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The Water Cycle-comprehension

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The Water Cycle
What is the Water Cycle?
The water cycle is the movement of water from land to water to the atmosphere and
back again over billions of years. Take a look at the picture below. Do you notice
how the cycle has no start or end point? It goes around and around and around!
Why Does Water On Earth Move In A Cycle?
The amount of water on Earth never changes. This amount of water has cycled from
one form to another for 5 billion years! It can be a gas, a solid or a liquid. That is
because the earth is a closed system, meaning that no water can go in or out. So all
the water on Earth goes through a cycle, around and around, but always remains on
Earth.
Closed System – An area by itself where things like water can’t come in or leave.
Processes of The Water Cycle
1) Evaporation: This happens when sunlight heats the water in ocean, rivers,
lakes or even your swimming pool, and turns it from a liquid state to a
gaseous state called water vapor.
2) Evapotranspiration: Plants absorb water from the soil through their roots
so they can grow. The water travels through the entire plant, reaching the
leaves. The leaves have small openings called stomata, that open to let water
out and carbon dioxide in. When the stomata of the plant are open, water
evaporates from the leaves and turns into water vapor in the air! You can
think of this process as a plant sweating!
3) Condensation: When water vapor in the air rises, gets cold and turns into a
liquid! This water vapor can condense into clouds!
4) Precipitation: Is when water falls from the sky to the ground either as rain
(liquid), hail or snow (solid). Precipitation happens when the clouds get so
heavy because so much water has condensed, that the water falls. These
clouds can move around all over the earth, travelling from one place to
another.
5) Infiltration: Is when water soaks into the ground and all the way down
through the layers of soil and rock to reach the groundwater.
6) Runoff: Runoff water is the water that doesn’t get soaked up by the soil and
instead runs off the surface and flows downhill to reach lakes, rivers, ponds,
streams or the ocean!
We are all made from dinosaur spit!
Since the water on Earth hasn’t changed since it formed 5 billion years ago and all
living things are mostly made of water, there is a very high probability that at one
time, the water that makes up you would have been in a dinosaur!
Reading Comprehension Questions:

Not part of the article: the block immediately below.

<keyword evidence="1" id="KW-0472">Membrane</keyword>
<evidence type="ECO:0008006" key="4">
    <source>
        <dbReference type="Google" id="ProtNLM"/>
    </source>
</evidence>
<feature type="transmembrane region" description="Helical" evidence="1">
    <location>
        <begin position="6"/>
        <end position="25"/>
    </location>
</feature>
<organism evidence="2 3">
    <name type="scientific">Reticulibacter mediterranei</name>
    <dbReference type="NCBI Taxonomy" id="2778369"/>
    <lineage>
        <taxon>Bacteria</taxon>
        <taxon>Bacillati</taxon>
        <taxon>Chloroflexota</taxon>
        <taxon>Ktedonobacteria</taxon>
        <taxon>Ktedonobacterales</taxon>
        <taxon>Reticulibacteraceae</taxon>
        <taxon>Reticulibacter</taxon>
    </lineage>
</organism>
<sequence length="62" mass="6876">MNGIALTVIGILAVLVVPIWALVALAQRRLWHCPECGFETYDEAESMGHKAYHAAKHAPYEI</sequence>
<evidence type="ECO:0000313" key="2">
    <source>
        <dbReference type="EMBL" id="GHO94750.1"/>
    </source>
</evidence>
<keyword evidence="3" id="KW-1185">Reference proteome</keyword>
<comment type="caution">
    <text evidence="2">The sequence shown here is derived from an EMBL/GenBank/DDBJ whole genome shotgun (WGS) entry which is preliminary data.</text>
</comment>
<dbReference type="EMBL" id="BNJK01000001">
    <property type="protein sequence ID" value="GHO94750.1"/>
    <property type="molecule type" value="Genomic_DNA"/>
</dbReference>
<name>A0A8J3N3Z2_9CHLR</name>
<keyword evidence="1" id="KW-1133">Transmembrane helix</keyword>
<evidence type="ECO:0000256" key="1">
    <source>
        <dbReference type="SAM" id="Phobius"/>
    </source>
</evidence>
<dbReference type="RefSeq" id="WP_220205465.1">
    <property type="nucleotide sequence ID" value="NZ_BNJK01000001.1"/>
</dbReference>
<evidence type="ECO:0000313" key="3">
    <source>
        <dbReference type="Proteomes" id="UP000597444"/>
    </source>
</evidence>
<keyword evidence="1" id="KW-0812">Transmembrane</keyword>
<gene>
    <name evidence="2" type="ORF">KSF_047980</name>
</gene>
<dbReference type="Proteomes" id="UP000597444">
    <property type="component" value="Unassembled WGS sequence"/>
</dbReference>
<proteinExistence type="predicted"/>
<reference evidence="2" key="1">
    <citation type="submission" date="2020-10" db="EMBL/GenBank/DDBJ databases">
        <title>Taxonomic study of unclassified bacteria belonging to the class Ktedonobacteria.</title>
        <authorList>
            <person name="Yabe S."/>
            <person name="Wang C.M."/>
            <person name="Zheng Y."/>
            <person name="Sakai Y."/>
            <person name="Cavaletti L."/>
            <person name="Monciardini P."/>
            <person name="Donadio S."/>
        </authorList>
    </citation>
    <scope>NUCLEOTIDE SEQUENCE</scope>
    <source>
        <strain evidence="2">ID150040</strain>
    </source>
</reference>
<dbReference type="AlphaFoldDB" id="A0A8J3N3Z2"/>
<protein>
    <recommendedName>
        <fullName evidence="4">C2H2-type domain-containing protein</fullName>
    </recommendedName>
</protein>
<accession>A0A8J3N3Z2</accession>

1) What is the water cycle?
2) Why does the amount of water on earth never change?
3) What are the three states that water can be in?
Extension Questions
4) Draw a diagram of the water cycle with all the processes listed in the article.
Your drawing must be different from the one provided and must show
creativity and use color for full marks.
5) Research how climate change can affect the water cycle. Summarize your
findings in 2-3 paragraphs.
6) Research the negative impacts of runoff on the environment.
Reading Comprehension Questions: Answer Key
1) What is the water cycle? The water cycle is the movement of water from
land to water to the atmosphere and back again.
2) Why does the amount of water on Earth never change? The amount of water
on Earth never changes because the Earth is a closed system. Matter
never leaves the Earth’s system, it only changes from one state to
another.
3) What are the three states that water can be in? Solid, liquid, gas.
Extension Questions
4) Draw a diagram of the water cycle with all the processes listed in the article.
Your drawing must be different from the one provided and must show
creativity and use color for full marks.
5) Research how climate change can affect the water cycle. Summarize your
findings in 2-3 paragraphs.
6) Research the negative impacts of runoff on the environment.
References
Kidzone Science (2016). The Water Cycle. Retrieved March 07, 2016, from
http://www.kidzone.ws/water/
Science kids (2016). The Water Cycle. Retrieved March 07, 2016, from
http://www.sciencekids.co.nz/sciencefacts/weather/thewatercycle.html
USGS (2015, August). The Water Cycle, Retrieved March 07, 2016, from
http://water.usgs.gov/edu/watercycle.html
USGS (2015, August). Summary of The Water Cycle, Retrieved March 07, 2016, from
http://water.usgs.gov/edu/watercyclesummary.html
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